top of page

Around the Web: NFTs, Canadian Libraries, Finding Love, and Book Smells

Hello, and welcome to Around the Web, our weekly roundup of bookish content from across the wide reaches of the internet. This week, I’ve got a intro to NFTs for books, a look at how libraries are helping their communities during the pandemic, some thoughts on book taste and love, and a list of what the world’s most famous books smell like.

NFTs for Books

Coin with the bitcoin symbol

There’s a lot of chatter about NFTs, cryptocurrencies, and blockchain on the internet these days. If you’re unfamiliar with these technologies, especially in regard to books, you may want to check out Book Riot’s post on NFTs for books. It highlights why the technology may be of interest to readers, authors, and publishers while also explaining the downsides, like environmental impact.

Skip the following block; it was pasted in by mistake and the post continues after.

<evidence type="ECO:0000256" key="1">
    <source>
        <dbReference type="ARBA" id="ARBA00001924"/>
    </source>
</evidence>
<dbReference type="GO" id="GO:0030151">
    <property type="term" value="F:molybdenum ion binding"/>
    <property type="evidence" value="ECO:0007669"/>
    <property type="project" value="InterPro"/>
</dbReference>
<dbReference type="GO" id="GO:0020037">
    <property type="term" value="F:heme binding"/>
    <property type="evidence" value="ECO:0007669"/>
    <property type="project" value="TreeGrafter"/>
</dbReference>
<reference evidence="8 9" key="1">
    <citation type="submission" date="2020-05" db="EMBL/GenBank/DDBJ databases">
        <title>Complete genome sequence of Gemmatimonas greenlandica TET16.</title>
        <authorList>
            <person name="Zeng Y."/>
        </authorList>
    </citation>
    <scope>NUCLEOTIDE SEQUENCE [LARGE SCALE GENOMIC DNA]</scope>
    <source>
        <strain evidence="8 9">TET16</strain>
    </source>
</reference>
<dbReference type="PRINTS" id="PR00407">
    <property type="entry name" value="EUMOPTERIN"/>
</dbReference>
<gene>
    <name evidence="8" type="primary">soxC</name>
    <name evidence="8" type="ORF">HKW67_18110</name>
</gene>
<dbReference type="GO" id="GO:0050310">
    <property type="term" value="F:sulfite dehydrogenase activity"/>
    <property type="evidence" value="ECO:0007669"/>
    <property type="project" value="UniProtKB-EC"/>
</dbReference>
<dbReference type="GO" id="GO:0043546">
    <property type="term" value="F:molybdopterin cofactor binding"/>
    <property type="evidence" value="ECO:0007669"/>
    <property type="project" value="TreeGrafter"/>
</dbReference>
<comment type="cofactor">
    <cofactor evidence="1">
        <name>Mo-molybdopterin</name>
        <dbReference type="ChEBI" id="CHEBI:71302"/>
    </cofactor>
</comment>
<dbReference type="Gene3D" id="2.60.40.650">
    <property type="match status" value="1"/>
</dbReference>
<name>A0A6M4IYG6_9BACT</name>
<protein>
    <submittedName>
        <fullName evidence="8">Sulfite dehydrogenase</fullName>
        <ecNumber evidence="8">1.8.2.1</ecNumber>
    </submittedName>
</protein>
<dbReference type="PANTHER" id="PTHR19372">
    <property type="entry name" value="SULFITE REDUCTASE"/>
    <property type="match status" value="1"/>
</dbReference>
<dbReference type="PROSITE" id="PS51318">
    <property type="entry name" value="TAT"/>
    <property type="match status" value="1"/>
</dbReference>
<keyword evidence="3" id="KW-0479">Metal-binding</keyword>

Canadian Libraries and Community Health

A desk stacked with papers and books at a library

The pandemic has caused many libraries across Canada to close regular operations, but that doesn’t mean they aren’t still providing helpful services to their communities. Quill & Quire looked at libraries across the country to see what programs they’ve put in place to contribute to community health and wellness.

Can Our Taste In Books Help Us Find Love?

Four hands holding up fingers to show the letters l-o-v-e

Does it matter if a potential romantic partner has the same taste in literature as you? The Guardian ponders this question and the demand for readers on dating sites in this article on finding love.

What the Worlds Most Famous Books Smell Like

A stack of old papers and letters, yellowed from age

And finally, for something fun, take a look at Mental Floss’s article on the smells of the world’s most famous books and texts. If you’ve ever delighted in the smell of old books, you might enjoy reading about how the Bodleian Library in Oxford teamed up with the Institute for Digital Archaeology to analyze the odours of famous texts.


Recent Posts


bottom of page